New Urban Arts’ programs are award winning, and my first priority is to really understand and get to know them. I am meeting with a lot of people who have been involved in our school year and summer programs to see what they like and what we could improve.

New Urban Arts has a unique model of empowering students to choose the artist mentors they want to work with for the year. Students are involved in the selection process, from reading applications to conducting interviews. This changes the whole dynamic of the space – it’s less, “I have something to teach you”, and more “I want to learn from you”. I am fascinated by how this simple power shift changes how we learn from each other in the space. I am thinking about opportunities where we can empower students in similar ways at other times in the studio.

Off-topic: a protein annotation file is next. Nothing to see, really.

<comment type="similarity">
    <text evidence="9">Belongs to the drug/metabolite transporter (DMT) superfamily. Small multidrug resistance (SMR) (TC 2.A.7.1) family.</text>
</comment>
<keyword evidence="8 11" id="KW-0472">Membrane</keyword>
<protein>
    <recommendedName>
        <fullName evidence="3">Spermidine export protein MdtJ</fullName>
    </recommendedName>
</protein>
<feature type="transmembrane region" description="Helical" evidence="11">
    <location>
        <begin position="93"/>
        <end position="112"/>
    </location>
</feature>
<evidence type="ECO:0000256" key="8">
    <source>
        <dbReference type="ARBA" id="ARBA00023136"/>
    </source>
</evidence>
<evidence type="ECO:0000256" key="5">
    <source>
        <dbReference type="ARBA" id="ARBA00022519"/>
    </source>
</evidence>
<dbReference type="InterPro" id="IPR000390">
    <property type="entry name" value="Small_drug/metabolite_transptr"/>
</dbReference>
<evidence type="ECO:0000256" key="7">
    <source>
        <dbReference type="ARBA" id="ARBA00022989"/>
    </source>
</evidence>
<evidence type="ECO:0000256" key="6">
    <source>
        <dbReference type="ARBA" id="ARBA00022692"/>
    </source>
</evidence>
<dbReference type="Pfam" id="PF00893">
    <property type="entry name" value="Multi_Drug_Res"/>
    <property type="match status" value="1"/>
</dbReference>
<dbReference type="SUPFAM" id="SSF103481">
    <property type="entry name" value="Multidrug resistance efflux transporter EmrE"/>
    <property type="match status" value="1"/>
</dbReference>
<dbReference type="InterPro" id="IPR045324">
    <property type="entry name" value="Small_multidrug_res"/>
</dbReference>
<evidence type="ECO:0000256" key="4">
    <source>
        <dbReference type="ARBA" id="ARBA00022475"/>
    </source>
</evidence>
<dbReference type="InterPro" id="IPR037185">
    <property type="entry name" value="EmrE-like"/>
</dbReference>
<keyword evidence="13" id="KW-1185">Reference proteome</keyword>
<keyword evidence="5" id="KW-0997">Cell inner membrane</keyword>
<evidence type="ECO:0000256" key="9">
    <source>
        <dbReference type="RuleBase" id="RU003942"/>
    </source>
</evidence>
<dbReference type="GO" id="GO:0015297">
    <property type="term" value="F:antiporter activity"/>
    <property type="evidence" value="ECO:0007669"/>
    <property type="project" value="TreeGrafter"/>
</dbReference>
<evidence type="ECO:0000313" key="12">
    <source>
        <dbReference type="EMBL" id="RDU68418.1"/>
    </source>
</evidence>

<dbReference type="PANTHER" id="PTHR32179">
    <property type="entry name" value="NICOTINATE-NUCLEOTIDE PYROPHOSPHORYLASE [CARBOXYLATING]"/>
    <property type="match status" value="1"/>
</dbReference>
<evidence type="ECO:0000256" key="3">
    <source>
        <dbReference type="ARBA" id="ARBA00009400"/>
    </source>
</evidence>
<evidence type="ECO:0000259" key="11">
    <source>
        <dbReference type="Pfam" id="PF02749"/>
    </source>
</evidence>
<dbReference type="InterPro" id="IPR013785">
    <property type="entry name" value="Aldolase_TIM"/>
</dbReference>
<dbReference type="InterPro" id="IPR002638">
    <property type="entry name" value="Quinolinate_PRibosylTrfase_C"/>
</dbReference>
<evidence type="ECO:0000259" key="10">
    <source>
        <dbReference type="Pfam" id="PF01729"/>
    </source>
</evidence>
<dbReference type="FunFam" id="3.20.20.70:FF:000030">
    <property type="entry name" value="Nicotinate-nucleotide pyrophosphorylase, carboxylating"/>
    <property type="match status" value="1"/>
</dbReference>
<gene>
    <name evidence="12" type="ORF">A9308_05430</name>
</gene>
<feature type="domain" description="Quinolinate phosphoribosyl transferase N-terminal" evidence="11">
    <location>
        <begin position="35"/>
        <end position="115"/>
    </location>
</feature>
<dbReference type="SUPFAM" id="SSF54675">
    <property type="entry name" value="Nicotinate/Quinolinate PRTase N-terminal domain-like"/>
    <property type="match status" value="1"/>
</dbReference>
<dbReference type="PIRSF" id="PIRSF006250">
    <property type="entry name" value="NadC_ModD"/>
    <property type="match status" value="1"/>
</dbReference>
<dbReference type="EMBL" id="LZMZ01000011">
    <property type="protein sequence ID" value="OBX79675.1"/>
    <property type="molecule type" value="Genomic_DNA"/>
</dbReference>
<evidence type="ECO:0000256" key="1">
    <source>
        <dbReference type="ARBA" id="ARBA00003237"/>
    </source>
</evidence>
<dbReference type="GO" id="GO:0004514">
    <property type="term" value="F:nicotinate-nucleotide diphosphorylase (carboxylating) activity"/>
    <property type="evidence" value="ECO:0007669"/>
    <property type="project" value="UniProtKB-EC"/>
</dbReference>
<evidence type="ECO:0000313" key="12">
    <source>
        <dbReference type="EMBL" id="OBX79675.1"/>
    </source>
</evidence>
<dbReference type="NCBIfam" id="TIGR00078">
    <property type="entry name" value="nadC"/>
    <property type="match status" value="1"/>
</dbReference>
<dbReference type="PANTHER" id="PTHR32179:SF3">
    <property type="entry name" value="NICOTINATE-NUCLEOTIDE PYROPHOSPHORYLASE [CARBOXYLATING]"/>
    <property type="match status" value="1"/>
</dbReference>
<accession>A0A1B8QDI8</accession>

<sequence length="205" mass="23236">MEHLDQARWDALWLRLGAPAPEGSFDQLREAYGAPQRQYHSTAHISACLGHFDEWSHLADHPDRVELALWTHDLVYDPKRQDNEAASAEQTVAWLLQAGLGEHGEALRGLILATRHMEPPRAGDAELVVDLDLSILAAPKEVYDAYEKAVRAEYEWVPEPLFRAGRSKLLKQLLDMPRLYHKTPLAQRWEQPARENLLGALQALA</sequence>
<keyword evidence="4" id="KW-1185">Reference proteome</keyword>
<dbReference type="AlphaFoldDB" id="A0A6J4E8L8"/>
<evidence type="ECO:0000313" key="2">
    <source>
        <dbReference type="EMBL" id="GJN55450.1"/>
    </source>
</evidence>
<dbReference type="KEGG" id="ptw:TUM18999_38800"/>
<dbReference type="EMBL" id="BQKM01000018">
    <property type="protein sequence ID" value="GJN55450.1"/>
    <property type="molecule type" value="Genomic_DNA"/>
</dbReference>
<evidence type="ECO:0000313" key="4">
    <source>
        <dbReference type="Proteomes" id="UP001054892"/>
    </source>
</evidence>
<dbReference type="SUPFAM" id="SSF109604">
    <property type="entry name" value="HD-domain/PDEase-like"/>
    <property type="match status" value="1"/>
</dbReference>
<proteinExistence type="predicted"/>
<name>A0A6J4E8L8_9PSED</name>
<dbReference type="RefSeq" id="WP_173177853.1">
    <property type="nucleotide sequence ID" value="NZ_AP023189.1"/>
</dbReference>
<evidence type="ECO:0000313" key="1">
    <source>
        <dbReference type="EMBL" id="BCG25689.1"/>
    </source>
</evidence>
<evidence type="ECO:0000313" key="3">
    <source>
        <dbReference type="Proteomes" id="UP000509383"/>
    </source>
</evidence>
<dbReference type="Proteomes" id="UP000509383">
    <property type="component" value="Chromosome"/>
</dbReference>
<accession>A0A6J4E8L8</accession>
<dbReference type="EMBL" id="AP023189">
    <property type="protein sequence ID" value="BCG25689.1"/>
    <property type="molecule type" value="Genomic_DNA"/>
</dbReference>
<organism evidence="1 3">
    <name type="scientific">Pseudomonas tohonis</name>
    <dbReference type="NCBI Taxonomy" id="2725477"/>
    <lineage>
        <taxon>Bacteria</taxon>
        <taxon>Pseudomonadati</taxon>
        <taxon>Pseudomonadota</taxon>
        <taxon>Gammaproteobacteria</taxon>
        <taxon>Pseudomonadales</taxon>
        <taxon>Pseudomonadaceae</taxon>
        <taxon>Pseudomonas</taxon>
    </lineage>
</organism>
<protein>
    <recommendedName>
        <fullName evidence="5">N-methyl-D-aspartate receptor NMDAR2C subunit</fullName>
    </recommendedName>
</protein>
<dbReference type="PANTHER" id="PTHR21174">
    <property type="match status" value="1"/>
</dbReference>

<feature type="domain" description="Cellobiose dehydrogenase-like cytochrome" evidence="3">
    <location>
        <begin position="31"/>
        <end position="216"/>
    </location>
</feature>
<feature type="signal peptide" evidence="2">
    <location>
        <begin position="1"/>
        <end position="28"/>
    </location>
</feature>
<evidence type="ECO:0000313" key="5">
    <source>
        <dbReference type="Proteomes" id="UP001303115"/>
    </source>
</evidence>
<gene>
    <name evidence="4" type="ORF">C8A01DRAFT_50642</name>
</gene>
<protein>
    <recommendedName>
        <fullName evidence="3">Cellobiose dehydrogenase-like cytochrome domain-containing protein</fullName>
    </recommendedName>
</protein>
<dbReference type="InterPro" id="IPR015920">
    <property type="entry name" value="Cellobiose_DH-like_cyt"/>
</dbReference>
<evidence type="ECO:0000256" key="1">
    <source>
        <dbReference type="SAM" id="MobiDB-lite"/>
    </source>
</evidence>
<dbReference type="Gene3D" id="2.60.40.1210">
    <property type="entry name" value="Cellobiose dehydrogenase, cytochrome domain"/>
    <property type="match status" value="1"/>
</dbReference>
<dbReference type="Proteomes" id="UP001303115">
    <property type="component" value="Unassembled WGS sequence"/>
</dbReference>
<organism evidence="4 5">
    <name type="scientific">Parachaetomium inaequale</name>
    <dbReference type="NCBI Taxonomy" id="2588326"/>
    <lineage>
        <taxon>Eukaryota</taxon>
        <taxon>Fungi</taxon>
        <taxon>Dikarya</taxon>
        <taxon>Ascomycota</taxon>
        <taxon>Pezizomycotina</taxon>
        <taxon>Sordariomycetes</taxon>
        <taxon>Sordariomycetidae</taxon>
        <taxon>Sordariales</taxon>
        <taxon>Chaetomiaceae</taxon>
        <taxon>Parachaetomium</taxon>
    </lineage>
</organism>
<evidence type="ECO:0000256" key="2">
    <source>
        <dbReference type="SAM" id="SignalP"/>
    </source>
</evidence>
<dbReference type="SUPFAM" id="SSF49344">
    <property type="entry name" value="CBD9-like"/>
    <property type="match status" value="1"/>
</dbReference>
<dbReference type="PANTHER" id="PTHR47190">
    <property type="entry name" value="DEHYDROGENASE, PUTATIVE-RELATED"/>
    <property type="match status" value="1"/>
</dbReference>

What do you think about the RI art scene in general?

I moved to Rhode Island nine years ago to go to graduate school at RISD, specifically to study community-based arts education. It has been the community of artist and of arts organizations in Providence that has kept me fascinated and enthralled with this city and state. There is such a wealth of youth-based community arts organizations to learn and grow from that are anchors in the city of Providence.

I feel so fortunate to work at New Urban Arts alongside these other organizations and be part of what makes Providence such a unique and exciting place to live.

How important is it to introduce RI youth to art? What impact do you think New Urban Arts has on their lives?

That is a really big question. I think that the arts are a vehicle for youth to express themselves, reflect on their world, and to try on different personalities as they are learning and developing who they are.